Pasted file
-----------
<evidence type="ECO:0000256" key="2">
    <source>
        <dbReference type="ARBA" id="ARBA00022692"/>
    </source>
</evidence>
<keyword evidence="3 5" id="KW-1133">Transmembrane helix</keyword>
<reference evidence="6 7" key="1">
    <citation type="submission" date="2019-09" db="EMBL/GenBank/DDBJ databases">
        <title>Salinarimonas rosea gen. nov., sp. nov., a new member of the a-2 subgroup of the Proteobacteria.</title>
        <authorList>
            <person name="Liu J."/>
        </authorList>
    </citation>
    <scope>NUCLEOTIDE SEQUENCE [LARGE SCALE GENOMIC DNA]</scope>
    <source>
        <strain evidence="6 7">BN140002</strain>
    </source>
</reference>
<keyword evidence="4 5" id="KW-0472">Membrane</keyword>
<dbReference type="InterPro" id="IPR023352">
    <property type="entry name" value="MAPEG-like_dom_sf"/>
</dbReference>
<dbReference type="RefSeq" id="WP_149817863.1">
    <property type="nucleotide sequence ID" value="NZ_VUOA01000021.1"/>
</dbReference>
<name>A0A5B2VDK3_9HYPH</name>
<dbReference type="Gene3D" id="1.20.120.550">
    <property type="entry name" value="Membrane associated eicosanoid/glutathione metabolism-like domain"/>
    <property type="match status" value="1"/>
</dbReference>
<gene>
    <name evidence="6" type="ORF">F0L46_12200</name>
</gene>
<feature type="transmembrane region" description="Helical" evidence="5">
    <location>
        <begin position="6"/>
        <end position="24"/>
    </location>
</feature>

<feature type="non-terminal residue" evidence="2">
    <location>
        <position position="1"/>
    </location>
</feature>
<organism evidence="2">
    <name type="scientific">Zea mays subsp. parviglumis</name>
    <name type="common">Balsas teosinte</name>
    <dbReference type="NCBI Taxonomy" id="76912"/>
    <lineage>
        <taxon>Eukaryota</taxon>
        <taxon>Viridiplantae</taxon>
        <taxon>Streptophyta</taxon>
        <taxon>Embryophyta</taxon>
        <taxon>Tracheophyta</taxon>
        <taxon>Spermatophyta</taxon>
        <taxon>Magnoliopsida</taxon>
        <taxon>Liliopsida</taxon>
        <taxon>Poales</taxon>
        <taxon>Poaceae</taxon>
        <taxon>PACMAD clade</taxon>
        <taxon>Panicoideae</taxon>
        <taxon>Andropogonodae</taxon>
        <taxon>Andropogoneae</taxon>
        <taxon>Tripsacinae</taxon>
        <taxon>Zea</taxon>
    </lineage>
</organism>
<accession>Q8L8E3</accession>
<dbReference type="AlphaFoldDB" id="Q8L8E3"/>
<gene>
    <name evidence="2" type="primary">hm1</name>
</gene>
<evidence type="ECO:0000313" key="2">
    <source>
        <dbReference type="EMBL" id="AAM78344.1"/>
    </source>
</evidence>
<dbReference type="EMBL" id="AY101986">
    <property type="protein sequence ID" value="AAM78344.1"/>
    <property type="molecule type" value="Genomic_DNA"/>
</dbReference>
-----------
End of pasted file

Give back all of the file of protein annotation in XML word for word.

<evidence type="ECO:0000256" key="2">
    <source>
        <dbReference type="ARBA" id="ARBA00022692"/>
    </source>
</evidence>
<keyword evidence="3 5" id="KW-1133">Transmembrane helix</keyword>
<reference evidence="6 7" key="1">
    <citation type="submission" date="2019-09" db="EMBL/GenBank/DDBJ databases">
        <title>Salinarimonas rosea gen. nov., sp. nov., a new member of the a-2 subgroup of the Proteobacteria.</title>
        <authorList>
            <person name="Liu J."/>
        </authorList>
    </citation>
    <scope>NUCLEOTIDE SEQUENCE [LARGE SCALE GENOMIC DNA]</scope>
    <source>
        <strain evidence="6 7">BN140002</strain>
    </source>
</reference>
<keyword evidence="4 5" id="KW-0472">Membrane</keyword>
<dbReference type="InterPro" id="IPR023352">
    <property type="entry name" value="MAPEG-like_dom_sf"/>
</dbReference>
<dbReference type="RefSeq" id="WP_149817863.1">
    <property type="nucleotide sequence ID" value="NZ_VUOA01000021.1"/>
</dbReference>
<name>A0A5B2VDK3_9HYPH</name>
<dbReference type="Gene3D" id="1.20.120.550">
    <property type="entry name" value="Membrane associated eicosanoid/glutathione metabolism-like domain"/>
    <property type="match status" value="1"/>
</dbReference>
<gene>
    <name evidence="6" type="ORF">F0L46_12200</name>
</gene>
<feature type="transmembrane region" description="Helical" evidence="5">
    <location>
        <begin position="6"/>
        <end position="24"/>
    </location>
</feature>

<feature type="non-terminal residue" evidence="2">
    <location>
        <position position="1"/>
    </location>
</feature>
<organism evidence="2">
    <name type="scientific">Zea mays subsp. parviglumis</name>
    <name type="common">Balsas teosinte</name>
    <dbReference type="NCBI Taxonomy" id="76912"/>
    <lineage>
        <taxon>Eukaryota</taxon>
        <taxon>Viridiplantae</taxon>
        <taxon>Streptophyta</taxon>
        <taxon>Embryophyta</taxon>
        <taxon>Tracheophyta</taxon>
        <taxon>Spermatophyta</taxon>
        <taxon>Magnoliopsida</taxon>
        <taxon>Liliopsida</taxon>
        <taxon>Poales</taxon>
        <taxon>Poaceae</taxon>
        <taxon>PACMAD clade</taxon>
        <taxon>Panicoideae</taxon>
        <taxon>Andropogonodae</taxon>
        <taxon>Andropogoneae</taxon>
        <taxon>Tripsacinae</taxon>
        <taxon>Zea</taxon>
    </lineage>
</organism>
<accession>Q8L8E3</accession>
<dbReference type="AlphaFoldDB" id="Q8L8E3"/>
<gene>
    <name evidence="2" type="primary">hm1</name>
</gene>
<evidence type="ECO:0000313" key="2">
    <source>
        <dbReference type="EMBL" id="AAM78344.1"/>
    </source>
</evidence>
<dbReference type="EMBL" id="AY101986">
    <property type="protein sequence ID" value="AAM78344.1"/>
    <property type="molecule type" value="Genomic_DNA"/>
</dbReference>